Safety is no accident

Plant safety and security has never been more important given the current political climate. Here are some web resources for a coordinated, plant-wide response to madness and mayhem.

2 of 2 1 | 2 > View on one page

As far as responses to more serious emergencies are concerned, you can’t go wrong with a visit to Virtual Naval Hostpital to read a textbook for the standard first aid course offered by our Navy’s Bureau of Medicine and Surgery. In its dozen chapters and appendix, you’ll learn more than you wanted to know about treating a variety of maladies, and you’ll gain some practical skills.

The Portal Approach
The research for this column uncovered a huge site dedicated to crime and the elimination thereof. This prodigious effort, Criminal Justice Resources, is the handiwork of Jon Harrison, a criminal justice specialist and social sciences collections coordinator at Michigan State University. The topic is of a grand scale and Harrison has managed to find a suitable nook or cranny for every relevant facet you can imagine. Cutting to the chase, however, I direct your digital attention to one small part of the work. Shoot your mouse over here and you’ll find at least 200 links to the content he calls Terrorism Groups and Related Issues. These links, some of which are portals in their own right, cover a lot of territory. I’d suggest you scan the offering for something that you might find interesting.

A Study in Disaster
Four year ago, the Centers for Disease Control and Prevention in Atlanta provided funding to start the Institute for Bioterrorism at the Saint Louis University School of Public Health. This organization’s web site is a good resource for information on chemical, radiological and nuclear terrorism, as well as a place to learn something about smallpox, anthrax, botulism and plague. Clicking on “In Case Of Emergency” brings you guidance about what to do with suspicious mail. If you have any first responders on staff, this page also lists the phone number for the chemical and biological hotline, the contact point mandated by the Nunn-Lugar-Domenici legislation.

For those of you with an interest in learning how to deal with disaster, I’d recommend Emergency Response to Terrorism: Self-Study, a course developed by the Federal Emergency Management Agency. The 103-page study guide is designed for fire personnel, emergency medical service responders and hazardous materials responders, any of whom can find themselves being cast into the role of first responder when arriving at the scene. This is heavy material.

The Great Escape
Know how to respond when it becomes painfully obvious that you and everyone else in the plant better get out of Dodge, pronto. Every facility, plant and office ought to have a well-rehearsed and documented plan for moving employees to safe quarters if something nasty occurs. Your plan should conform to 29 CFR 1910.38 -- Emergency Action Plans.

If anyone should know about such things, it’s the administrators in the great city of New York. The city’s Department of Health and Mental Hygiene and the Office of Emergency Management prepared a 24-page document, Emergency and Evacuation Planning -- A Resource Guide for Employers, that might assist you in developing your own workplace emergency and evacuation plans. The guide’s eight chapters and two appendices provide the resources you should know about before you delve into an escape strategy.

Follow that with a visit to the Emergency Evacuation Checklist, published by the American Federation of State, County and Municipal Employees. Don’t forget to follow the link at the bottom of the page to access the organization’s guide to emergency planning.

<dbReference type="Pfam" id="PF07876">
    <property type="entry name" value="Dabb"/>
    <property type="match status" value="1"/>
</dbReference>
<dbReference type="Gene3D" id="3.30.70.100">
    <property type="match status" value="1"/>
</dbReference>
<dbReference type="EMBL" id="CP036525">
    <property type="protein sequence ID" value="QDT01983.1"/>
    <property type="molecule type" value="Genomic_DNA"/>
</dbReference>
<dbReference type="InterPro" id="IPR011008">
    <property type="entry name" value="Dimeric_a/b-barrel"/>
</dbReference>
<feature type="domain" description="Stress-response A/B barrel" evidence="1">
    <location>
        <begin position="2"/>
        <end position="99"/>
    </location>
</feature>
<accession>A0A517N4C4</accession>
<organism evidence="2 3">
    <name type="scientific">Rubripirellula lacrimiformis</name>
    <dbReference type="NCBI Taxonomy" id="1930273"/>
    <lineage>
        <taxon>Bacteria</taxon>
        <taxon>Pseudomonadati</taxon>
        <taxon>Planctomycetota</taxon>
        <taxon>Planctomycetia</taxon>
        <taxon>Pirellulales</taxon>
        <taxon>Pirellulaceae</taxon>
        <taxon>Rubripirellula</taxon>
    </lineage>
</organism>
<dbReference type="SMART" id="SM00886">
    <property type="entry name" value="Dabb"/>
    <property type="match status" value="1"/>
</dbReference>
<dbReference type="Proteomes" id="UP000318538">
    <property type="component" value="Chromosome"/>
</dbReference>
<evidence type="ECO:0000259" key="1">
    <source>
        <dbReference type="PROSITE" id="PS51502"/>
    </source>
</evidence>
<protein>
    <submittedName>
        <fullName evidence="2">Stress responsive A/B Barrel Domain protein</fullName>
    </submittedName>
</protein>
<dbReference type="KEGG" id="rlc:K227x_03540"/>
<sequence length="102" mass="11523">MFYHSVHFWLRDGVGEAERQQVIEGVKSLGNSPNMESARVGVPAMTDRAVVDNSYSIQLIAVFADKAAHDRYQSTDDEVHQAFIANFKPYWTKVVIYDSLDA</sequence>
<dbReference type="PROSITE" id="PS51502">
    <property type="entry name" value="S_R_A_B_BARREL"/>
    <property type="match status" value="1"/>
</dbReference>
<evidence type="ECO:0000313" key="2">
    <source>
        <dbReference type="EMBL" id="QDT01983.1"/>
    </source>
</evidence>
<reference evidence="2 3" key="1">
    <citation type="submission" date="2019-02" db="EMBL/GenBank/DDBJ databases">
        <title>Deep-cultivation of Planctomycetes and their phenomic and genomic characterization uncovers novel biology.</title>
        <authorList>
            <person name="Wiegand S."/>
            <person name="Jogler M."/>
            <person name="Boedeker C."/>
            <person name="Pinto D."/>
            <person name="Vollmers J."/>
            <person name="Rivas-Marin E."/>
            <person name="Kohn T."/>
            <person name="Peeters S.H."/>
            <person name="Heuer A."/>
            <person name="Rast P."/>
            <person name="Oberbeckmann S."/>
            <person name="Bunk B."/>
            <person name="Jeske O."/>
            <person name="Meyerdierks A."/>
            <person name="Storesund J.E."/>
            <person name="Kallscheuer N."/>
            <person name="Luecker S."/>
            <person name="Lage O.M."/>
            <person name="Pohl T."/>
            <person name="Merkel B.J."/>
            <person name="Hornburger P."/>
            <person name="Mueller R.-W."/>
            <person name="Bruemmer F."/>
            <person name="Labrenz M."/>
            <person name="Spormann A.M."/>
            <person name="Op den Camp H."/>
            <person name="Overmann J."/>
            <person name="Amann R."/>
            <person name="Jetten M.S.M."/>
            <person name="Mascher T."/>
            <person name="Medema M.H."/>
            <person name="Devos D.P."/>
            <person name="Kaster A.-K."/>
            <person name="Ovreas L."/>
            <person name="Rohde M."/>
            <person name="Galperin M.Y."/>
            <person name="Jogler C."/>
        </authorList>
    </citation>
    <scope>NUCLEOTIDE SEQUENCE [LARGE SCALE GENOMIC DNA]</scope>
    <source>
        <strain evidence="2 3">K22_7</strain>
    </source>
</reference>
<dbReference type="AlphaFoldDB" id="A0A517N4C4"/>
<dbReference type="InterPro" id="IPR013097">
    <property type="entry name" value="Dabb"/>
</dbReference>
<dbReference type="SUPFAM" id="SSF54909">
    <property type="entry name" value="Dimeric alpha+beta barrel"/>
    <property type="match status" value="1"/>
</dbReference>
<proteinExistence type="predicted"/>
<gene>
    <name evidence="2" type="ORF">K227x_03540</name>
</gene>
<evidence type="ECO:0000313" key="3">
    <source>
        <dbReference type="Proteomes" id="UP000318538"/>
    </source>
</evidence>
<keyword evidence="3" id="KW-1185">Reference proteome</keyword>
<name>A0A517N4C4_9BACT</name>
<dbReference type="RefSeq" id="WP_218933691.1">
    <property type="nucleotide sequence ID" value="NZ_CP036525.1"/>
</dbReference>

Finally, investigate “Best Practices in Workplace Security,” the report from the South Carolina Governor’s workplace security advisory committee. This purpose of the 68-page document at [no hyphens] is to help develop and disseminate checklists of best practices for employers in preventing and responding to terrorist activity or sabotage.

Plant safety isn’t simply about unprovoked mayhem. Some safety problems might affect only one person, but the plant is still on the governmental hook. Because ignorance of the law isn’t recognized as being a good excuse, the Occupational Safety and Health Administration at the U.S. Department of Labor posted to your favorite web the entire contents of 29CFR 1910, Occupational Safety and Health Standards. Overall, 1910 and its myriad subparts pretty well covers work surfaces, exits, protective gear, chemical storage and any of the other mischief you’re going to get into during normal industrial operations. It’s the law of the land, so you might want to bookmark the page for future reference.

Bringing It All Back Home
If and when we experience some mass emergency, it’s only natural that one’s thoughts drift to concern about the home front and family. Peace of mind comes from knowing that every family member is prepared for trouble and knows what to do when the red alert is sounding. To get you and yours started, you might want to follow some of the recommendations in Personal Preparedness Guide, part of the Washington Post site. It starts out with general information and gets more thorough in its coverage as you move down the menu. Much of the material at the bottom, such as contact information for government agencies and schools, is specific to the Washington area. You can use that info as a model to develop a similar listing for your hometown. Pull down some of the material and involve your loved ones in formulating your mutual security measures.

2 of 2 1 | 2 > View on one page
Show Comments
Hide Comments

Join the discussion

We welcome your thoughtful comments.
All comments will display your user name.

Want to participate in the discussion?

Register for free

Log in for complete access.


No one has commented on this page yet.

RSS feed for comments on this page | RSS feed for all comments